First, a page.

Living The Sea Life

I never thought I'd be trekking through a dark, leafy rainforest on a drizzly Thursday morning, until the gang at Sea Life Blackpool invited me down to see their Rainforest Ranger Table!* As a huge animal lover, I leapt at the chance to see the sea and learn more about the aquatic animals that call Sea Life their home. 

small green crab in rockpoolclose up of shrimp in rockpool

The first step on the tour was the refurbished hands on rockpool experience, which was laid out really well and clearly showed loads of critters- prawns, crabs, and anemones were all easy to spot, much to the delight of the children on the tour. I always loved rockpooling as a child, but being able to see creatures up close in this controlled environment is much safer for the animals and the little ones. The rockpools would have been elbow deep on me, so the hands on experience came from a lone starfish in a small tub. Clearly I'm no expert and the keepers know best, but I did feel sorry for it after the large school groups had all groped it.


If stroking starfish isn't your thing, there are other ways that Sea Life have cleverly made the exhibits more interactive. A bubble allows you to put your head in the ray tank for a closer look, and talks and feeds from the friendly staff proved very engaging with the children. For an extra cost you can even get in the tank and meet some of Sea Life's biggest residents in the flesh!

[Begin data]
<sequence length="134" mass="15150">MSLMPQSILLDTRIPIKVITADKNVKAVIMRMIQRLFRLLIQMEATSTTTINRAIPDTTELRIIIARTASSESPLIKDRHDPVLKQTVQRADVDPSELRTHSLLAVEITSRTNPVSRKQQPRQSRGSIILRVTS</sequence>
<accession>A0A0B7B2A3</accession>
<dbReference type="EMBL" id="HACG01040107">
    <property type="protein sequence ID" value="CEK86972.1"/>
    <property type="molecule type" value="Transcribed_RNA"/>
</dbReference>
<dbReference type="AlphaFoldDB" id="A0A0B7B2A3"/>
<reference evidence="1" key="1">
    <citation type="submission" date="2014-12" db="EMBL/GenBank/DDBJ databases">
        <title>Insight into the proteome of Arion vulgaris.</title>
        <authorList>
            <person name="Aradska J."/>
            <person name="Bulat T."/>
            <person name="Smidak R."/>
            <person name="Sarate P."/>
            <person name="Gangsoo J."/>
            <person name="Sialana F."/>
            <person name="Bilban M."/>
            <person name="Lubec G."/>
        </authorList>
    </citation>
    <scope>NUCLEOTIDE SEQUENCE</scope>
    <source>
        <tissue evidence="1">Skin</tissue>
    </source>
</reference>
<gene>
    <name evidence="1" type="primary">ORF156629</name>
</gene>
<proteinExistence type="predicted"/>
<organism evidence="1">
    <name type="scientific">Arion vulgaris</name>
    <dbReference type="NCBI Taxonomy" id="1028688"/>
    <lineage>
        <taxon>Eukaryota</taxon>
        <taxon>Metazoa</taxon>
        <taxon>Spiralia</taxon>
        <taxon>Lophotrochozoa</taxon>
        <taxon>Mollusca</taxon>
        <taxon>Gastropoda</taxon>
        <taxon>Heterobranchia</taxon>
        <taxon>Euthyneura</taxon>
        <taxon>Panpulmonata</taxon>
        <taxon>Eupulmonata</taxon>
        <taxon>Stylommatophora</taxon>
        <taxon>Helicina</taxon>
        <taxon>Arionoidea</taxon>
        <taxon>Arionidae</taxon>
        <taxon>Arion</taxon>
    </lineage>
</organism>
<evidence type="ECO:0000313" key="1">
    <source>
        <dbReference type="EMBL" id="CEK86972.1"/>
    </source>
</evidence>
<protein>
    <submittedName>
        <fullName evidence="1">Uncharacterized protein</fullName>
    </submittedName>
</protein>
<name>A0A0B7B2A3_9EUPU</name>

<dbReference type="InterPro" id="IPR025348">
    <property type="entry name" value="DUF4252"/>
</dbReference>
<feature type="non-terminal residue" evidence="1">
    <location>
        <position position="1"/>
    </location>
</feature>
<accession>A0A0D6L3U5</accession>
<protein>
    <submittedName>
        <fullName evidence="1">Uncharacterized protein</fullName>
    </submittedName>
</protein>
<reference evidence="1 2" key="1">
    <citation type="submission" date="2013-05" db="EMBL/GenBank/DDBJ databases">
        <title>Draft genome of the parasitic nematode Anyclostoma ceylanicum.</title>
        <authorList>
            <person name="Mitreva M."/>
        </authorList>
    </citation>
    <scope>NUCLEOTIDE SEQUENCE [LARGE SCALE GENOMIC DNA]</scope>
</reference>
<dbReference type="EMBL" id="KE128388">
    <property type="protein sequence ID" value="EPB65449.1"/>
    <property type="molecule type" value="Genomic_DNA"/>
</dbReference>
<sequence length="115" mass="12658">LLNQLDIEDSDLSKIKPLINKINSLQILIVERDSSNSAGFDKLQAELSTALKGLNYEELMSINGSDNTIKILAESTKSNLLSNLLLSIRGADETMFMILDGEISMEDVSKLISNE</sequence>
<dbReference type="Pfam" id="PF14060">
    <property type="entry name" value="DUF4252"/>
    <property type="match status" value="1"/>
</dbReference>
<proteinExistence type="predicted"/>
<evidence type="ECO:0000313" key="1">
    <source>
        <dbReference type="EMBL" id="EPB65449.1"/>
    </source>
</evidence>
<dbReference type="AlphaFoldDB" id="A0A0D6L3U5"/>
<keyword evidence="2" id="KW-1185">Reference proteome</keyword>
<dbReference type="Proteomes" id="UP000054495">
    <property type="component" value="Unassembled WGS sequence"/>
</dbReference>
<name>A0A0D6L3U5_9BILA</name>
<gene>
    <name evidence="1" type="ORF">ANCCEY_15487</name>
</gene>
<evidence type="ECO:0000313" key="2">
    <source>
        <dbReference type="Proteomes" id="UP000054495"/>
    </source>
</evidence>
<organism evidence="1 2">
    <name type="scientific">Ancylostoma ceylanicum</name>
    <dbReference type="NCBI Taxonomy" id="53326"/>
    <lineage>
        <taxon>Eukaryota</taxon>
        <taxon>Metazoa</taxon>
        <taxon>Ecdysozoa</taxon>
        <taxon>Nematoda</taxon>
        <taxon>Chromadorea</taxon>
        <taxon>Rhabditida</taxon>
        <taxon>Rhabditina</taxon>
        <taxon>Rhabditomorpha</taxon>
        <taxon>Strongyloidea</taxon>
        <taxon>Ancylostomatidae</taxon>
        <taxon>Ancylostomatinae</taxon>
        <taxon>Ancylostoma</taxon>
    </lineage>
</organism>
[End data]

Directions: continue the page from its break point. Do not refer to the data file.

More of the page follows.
piranha bridge at blackpool sea life
rays and dogfish in a tank at sea life

I really appreciated the steps they had taken to weave in sensory elements, too. A number of guests had disabilities and it was nice to see that simple changes, such as a soft floor for the rainforest, red lights on the piranha, and orchestral music by the rays, had all been added in to enhance the experience for every visitor. The whole building was fully wheelchair accessible, too.

underwater tunnel at sea life aquarium
jellyfish glowing blue, pink, and yellow
blue lobster in tank at sea life aquarium

There were 2 occasions on our visit when I thought the tour had ended and was pleasantly surprised to find that there was more. The tour covered so many different animals and habitats, with my favourites being the huge blue lobster, the jellyfish, and the large ray tank. The largest tank had a tunnel leading through for an underwater experience and an amazing view of the bigger fish and sharks.


 Around each tank there were colourful characters and information boards to read, including valuable advice on how visitors can lead more sustainable, eco friendly lifestyles, and stats about Sea Life's conservation efforts. Visitors are encouraged to help these efforts with donation points dotted around, which I did think was a little cheeky on top of the £17.50 standard adult price. My advice would be to book online to save 20%, then take some loose change for the kids to deposit into the boxes. Every little helps!

Sea Life isn't the cheapest day out, but you can find deals by booking ahead or as part of a combined pass with the other attractions. For a rainy day I do think it is worth it for an interesting indoor activity. On my visit, as half of a young couple, I saw school groups, families, and an elderly couple all equally enjoying the experience and learning something new. We spent just over 2 hours there, and for those wishing to extend their visit, there is a cafe, mini gold, and soft play area. A nice idea for those with children might be to watch Finding Nemo the night before their visit, then see how many characters they can spot on the visit, and older children could draw their favourite animals as they go around.

What's your favourite sea creature?

*I was invited with a plus one free of charge in exchange for a review. This will never affect the honesty or transparency of my reviews.





Share:

0 comments